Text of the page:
Cattle database to be set up soon
GOVERNMENT has announced that the UKs central computerised database system will be set up by the end of March 1998.
Government had hoped to have the cattle traceability system, operating by the end of this year, but the project had been delayed by the general election.
MAFF announced on Wednesday that the database, to be known as the British Cattle Movement Service, will be based at Workington, Cumbria.
MAFF has yet to decide who will pay the start-up costs, estimated at £5m, as well as the £15m annual running expenses. The farming and livestock industries both believe government should pay its share because the database will help with its statutory duties in the event of any serious disease outbreak.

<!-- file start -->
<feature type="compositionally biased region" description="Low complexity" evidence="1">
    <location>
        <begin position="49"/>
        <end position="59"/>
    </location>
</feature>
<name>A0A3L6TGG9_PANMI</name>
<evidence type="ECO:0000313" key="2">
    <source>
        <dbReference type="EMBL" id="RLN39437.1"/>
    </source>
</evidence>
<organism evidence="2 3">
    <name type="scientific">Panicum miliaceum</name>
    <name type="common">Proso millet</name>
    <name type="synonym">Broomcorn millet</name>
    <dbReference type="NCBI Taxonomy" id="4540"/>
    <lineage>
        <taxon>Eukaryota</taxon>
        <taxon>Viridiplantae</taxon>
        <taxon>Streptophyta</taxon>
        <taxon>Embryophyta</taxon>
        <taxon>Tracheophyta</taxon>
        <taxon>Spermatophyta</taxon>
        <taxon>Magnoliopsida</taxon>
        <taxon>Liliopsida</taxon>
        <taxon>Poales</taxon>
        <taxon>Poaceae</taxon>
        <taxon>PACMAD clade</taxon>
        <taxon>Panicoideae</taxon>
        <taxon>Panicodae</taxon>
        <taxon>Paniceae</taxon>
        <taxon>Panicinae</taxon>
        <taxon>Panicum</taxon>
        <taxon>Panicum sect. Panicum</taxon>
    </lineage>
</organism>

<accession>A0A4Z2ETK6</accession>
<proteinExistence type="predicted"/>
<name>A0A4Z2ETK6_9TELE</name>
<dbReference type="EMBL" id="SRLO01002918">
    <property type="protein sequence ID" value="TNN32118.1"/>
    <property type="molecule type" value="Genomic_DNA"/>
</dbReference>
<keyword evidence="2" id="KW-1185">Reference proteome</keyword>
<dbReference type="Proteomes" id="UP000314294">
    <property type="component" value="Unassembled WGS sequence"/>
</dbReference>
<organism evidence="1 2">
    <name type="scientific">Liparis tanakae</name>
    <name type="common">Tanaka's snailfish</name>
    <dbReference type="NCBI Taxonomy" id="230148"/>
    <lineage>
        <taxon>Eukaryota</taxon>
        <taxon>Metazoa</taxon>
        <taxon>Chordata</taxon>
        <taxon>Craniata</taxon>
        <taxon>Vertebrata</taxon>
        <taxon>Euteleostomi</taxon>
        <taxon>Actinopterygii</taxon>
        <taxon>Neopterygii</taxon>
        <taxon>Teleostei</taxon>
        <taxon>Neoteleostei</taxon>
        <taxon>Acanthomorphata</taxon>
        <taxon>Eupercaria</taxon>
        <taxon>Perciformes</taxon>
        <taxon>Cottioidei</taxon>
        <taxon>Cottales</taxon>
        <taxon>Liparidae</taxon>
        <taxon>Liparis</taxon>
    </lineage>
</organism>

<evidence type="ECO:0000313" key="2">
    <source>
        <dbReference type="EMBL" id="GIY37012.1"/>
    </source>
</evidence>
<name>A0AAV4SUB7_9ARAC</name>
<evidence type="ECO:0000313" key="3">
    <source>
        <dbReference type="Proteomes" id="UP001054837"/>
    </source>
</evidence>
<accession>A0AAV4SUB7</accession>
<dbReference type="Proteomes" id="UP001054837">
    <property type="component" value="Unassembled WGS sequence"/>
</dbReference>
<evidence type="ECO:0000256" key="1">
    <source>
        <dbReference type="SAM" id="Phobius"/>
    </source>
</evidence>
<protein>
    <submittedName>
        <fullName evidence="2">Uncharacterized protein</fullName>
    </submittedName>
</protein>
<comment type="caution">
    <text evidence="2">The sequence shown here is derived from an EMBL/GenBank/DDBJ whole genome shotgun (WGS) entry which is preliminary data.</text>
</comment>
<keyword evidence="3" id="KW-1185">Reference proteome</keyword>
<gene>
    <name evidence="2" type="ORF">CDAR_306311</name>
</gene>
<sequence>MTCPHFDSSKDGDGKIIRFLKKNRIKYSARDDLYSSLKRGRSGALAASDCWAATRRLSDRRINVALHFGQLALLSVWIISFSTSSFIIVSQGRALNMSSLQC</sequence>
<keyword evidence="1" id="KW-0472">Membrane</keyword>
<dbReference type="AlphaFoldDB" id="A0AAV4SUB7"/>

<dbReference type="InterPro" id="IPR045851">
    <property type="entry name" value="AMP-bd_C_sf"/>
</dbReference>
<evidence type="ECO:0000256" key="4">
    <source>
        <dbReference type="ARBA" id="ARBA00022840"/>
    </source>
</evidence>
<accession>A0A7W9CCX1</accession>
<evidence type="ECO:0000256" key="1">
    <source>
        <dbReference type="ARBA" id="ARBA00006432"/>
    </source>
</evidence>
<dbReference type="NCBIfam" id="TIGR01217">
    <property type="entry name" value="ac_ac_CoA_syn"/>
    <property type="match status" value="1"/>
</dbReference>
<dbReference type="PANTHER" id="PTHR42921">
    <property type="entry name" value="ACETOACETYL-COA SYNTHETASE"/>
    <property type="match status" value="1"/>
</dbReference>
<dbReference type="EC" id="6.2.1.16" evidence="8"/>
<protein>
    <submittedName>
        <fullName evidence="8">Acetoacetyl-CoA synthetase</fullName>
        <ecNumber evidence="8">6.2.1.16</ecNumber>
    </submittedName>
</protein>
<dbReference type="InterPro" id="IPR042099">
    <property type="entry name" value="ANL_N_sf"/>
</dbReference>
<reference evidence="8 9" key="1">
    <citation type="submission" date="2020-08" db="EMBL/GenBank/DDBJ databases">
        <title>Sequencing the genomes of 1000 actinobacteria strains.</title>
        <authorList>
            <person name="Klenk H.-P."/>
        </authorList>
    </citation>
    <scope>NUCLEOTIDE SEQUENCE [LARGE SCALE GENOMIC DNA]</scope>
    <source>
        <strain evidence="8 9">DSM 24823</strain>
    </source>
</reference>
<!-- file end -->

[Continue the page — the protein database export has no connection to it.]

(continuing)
Bill Madders, chairman of the cross-industry national cattle database working group, said abattoirs and auction markets would initially send up to 90% of cattle movement data electronically to the central database. The remaining 10% of movements from farm to farm, would be recorded through a paper-based system.
"We realise we will have to have a card based system for the time being but want to move to a situation where all data is electronically transmitted quickly, so that costs can be reduced," he said.
Mr Madders said the setting up of the database would be another step towards getting the beef export ban lifted."Our aim is that cattle entering the database will be traded freely around the world."